|Background - The concept of a destroyer leader, a type that was larger than standard destroyers, was one that arose in the late 1910s and early 1920s. The need
for a specific type of ship, smaller than light cruisers that have traditionally tasked with the duty, but well-armed and with the appropriate accommodations was
becoming apparent. Foreign navies were quicker to embrace this concept but the United States Navy took longer. Beginning in 1919, several designs were evolved
for a destroyer leader but Congressional budget approval was difficult to achieve. Treaty limitations also influenced designs. Finally in 1930, a sketch design for an
1850 ton Leader was presented and, after some modifications, was approved. Eight ships of the Porter class were built under the FY 33 Program and completed in
1936 and 1937.
The class was originally built with eight Mk 12 5-inch/38 caliber guns in four Mark 22 single purpose twin enclosed mounts and two quadruple 1.1-inch mounts.
Anti-aircraft armament was rounded out by a pair of 0.50 caliber machine guns. Porters were fitted eight 21-inch torpedo tubes with a full set of reloads and two
stern depth-charge racks. As aircraft were becoming a greater threat the as-fitted anti-aircraft armament was deemed obsolete and ineffective. As a result, some
ships had mounts 51 and 54 replaced with dual purpose twin mounts and the original 1.1-inch and .50 caliber guns replaced with twin 40mm Bofors and 20mm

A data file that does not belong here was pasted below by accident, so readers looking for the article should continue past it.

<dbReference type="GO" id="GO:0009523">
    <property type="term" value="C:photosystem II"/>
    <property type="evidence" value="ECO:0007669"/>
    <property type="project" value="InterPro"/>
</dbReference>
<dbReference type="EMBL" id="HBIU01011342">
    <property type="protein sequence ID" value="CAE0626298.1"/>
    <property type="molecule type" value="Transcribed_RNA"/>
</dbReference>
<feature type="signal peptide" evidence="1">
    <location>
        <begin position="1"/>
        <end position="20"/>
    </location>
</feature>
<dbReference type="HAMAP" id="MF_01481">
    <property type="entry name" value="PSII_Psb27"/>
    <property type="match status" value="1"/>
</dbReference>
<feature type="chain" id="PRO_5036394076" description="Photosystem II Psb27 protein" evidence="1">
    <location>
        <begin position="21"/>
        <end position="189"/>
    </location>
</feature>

Oerlikon weapons. In other ships, mount 52 was replaced by a quad 40mm mount and mount 53 became a single 5 in/38 dual purpose mount for a total of five
5-inch dual purpose guns. Additional light anti-aircraft guns were added to some ships. During the war, Porter was the only loss for this class, sunk at the Battle of
Santa Cruz Islands.
USS Phelps (DD-360) was laid down on January 2, 1934 at the Bethlehem Shipbuilding yards in Quincy, Massachusetts. She was launched on July 18, 1935 and
commissioned on February 26, 1936. Phelps saw a lot of action during World War II. She was present at Pearl Harbor on December 7, 1941 and was credited
with shooting down one Japanese airplane. Phelps participated in the Battle of the Coral Sea and stayed with the Yorktown after she was damaged. Phelps sank the
seriously damaged Lexington with two torpedoes to prevent her capture by Japanese forces. She also saw action in the Battle of Midway, Guadalcanal and
Aleutians campaign. She provided gunfire support for landings at Makin Atoll, bombarded Kwajalein and Eniwetok in the Marshall Islands campaign and bombarded
Saipan during that invasion. Phelps transited the Panama Canal, arriving at the Charleston Navy Yard on August 2, 1944 for a major refit and armament alterations.
For the duration of the war, Phelps performed convoy escort duties in the Atlantic and the Mediterranean. After the war, Phelps was struck from the Naval Vessel
Register on January 28, 1947 and scrapped soon afterwards. Phelps received 12 battle stars for her service in World War II.